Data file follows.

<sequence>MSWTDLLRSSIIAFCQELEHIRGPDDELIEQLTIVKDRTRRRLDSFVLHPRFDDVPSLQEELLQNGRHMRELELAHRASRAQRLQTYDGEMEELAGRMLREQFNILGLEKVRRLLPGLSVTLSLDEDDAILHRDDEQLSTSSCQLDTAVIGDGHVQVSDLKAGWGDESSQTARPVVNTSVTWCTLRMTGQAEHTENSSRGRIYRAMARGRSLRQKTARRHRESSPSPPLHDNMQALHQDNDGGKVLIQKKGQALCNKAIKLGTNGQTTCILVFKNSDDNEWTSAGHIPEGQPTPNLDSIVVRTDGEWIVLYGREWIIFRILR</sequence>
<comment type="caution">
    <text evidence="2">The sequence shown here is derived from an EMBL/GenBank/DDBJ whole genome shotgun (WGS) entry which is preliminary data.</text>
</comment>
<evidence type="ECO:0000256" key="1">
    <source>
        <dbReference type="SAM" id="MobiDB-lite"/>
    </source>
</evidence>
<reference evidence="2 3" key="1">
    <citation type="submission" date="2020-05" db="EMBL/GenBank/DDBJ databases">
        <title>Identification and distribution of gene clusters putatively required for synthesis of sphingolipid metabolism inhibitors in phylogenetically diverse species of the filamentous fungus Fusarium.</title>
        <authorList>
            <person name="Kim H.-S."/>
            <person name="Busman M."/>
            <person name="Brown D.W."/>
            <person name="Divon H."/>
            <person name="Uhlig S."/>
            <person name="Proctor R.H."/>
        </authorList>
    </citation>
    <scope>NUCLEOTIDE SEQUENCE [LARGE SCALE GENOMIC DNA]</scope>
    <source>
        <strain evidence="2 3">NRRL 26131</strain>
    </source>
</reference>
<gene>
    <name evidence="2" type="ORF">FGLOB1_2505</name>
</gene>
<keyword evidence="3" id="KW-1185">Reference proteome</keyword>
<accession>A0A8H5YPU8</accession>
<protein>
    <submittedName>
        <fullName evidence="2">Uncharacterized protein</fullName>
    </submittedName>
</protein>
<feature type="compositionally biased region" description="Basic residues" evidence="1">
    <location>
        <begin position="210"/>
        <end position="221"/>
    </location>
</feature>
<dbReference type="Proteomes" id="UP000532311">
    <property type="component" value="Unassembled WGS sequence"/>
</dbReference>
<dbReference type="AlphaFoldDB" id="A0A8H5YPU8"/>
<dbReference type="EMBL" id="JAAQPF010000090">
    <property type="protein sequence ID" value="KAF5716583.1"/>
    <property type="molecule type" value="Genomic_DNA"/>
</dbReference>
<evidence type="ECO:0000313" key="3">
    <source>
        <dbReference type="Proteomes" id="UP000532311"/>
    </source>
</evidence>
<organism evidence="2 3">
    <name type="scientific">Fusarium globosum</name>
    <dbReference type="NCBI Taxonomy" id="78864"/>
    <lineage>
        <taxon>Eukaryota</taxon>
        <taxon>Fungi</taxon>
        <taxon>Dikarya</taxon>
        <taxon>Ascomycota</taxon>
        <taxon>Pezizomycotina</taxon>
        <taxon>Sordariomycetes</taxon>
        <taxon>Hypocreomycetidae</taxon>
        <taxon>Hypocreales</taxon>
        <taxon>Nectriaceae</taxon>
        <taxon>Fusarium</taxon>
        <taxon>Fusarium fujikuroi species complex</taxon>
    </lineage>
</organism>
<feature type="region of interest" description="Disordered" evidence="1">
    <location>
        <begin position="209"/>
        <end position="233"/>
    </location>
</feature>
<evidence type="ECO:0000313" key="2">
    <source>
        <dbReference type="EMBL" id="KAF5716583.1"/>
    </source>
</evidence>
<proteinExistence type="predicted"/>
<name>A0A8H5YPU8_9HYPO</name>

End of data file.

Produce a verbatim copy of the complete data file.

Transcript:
<sequence>MSWTDLLRSSIIAFCQELEHIRGPDDELIEQLTIVKDRTRRRLDSFVLHPRFDDVPSLQEELLQNGRHMRELELAHRASRAQRLQTYDGEMEELAGRMLREQFNILGLEKVRRLLPGLSVTLSLDEDDAILHRDDEQLSTSSCQLDTAVIGDGHVQVSDLKAGWGDESSQTARPVVNTSVTWCTLRMTGQAEHTENSSRGRIYRAMARGRSLRQKTARRHRESSPSPPLHDNMQALHQDNDGGKVLIQKKGQALCNKAIKLGTNGQTTCILVFKNSDDNEWTSAGHIPEGQPTPNLDSIVVRTDGEWIVLYGREWIIFRILR</sequence>
<comment type="caution">
    <text evidence="2">The sequence shown here is derived from an EMBL/GenBank/DDBJ whole genome shotgun (WGS) entry which is preliminary data.</text>
</comment>
<evidence type="ECO:0000256" key="1">
    <source>
        <dbReference type="SAM" id="MobiDB-lite"/>
    </source>
</evidence>
<reference evidence="2 3" key="1">
    <citation type="submission" date="2020-05" db="EMBL/GenBank/DDBJ databases">
        <title>Identification and distribution of gene clusters putatively required for synthesis of sphingolipid metabolism inhibitors in phylogenetically diverse species of the filamentous fungus Fusarium.</title>
        <authorList>
            <person name="Kim H.-S."/>
            <person name="Busman M."/>
            <person name="Brown D.W."/>
            <person name="Divon H."/>
            <person name="Uhlig S."/>
            <person name="Proctor R.H."/>
        </authorList>
    </citation>
    <scope>NUCLEOTIDE SEQUENCE [LARGE SCALE GENOMIC DNA]</scope>
    <source>
        <strain evidence="2 3">NRRL 26131</strain>
    </source>
</reference>
<gene>
    <name evidence="2" type="ORF">FGLOB1_2505</name>
</gene>
<keyword evidence="3" id="KW-1185">Reference proteome</keyword>
<accession>A0A8H5YPU8</accession>
<protein>
    <submittedName>
        <fullName evidence="2">Uncharacterized protein</fullName>
    </submittedName>
</protein>
<feature type="compositionally biased region" description="Basic residues" evidence="1">
    <location>
        <begin position="210"/>
        <end position="221"/>
    </location>
</feature>
<dbReference type="Proteomes" id="UP000532311">
    <property type="component" value="Unassembled WGS sequence"/>
</dbReference>
<dbReference type="AlphaFoldDB" id="A0A8H5YPU8"/>
<dbReference type="EMBL" id="JAAQPF010000090">
    <property type="protein sequence ID" value="KAF5716583.1"/>
    <property type="molecule type" value="Genomic_DNA"/>
</dbReference>
<evidence type="ECO:0000313" key="3">
    <source>
        <dbReference type="Proteomes" id="UP000532311"/>
    </source>
</evidence>
<organism evidence="2 3">
    <name type="scientific">Fusarium globosum</name>
    <dbReference type="NCBI Taxonomy" id="78864"/>
    <lineage>
        <taxon>Eukaryota</taxon>
        <taxon>Fungi</taxon>
        <taxon>Dikarya</taxon>
        <taxon>Ascomycota</taxon>
        <taxon>Pezizomycotina</taxon>
        <taxon>Sordariomycetes</taxon>
        <taxon>Hypocreomycetidae</taxon>
        <taxon>Hypocreales</taxon>
        <taxon>Nectriaceae</taxon>
        <taxon>Fusarium</taxon>
        <taxon>Fusarium fujikuroi species complex</taxon>
    </lineage>
</organism>
<feature type="region of interest" description="Disordered" evidence="1">
    <location>
        <begin position="209"/>
        <end position="233"/>
    </location>
</feature>
<evidence type="ECO:0000313" key="2">
    <source>
        <dbReference type="EMBL" id="KAF5716583.1"/>
    </source>
</evidence>
<proteinExistence type="predicted"/>
<name>A0A8H5YPU8_9HYPO</name>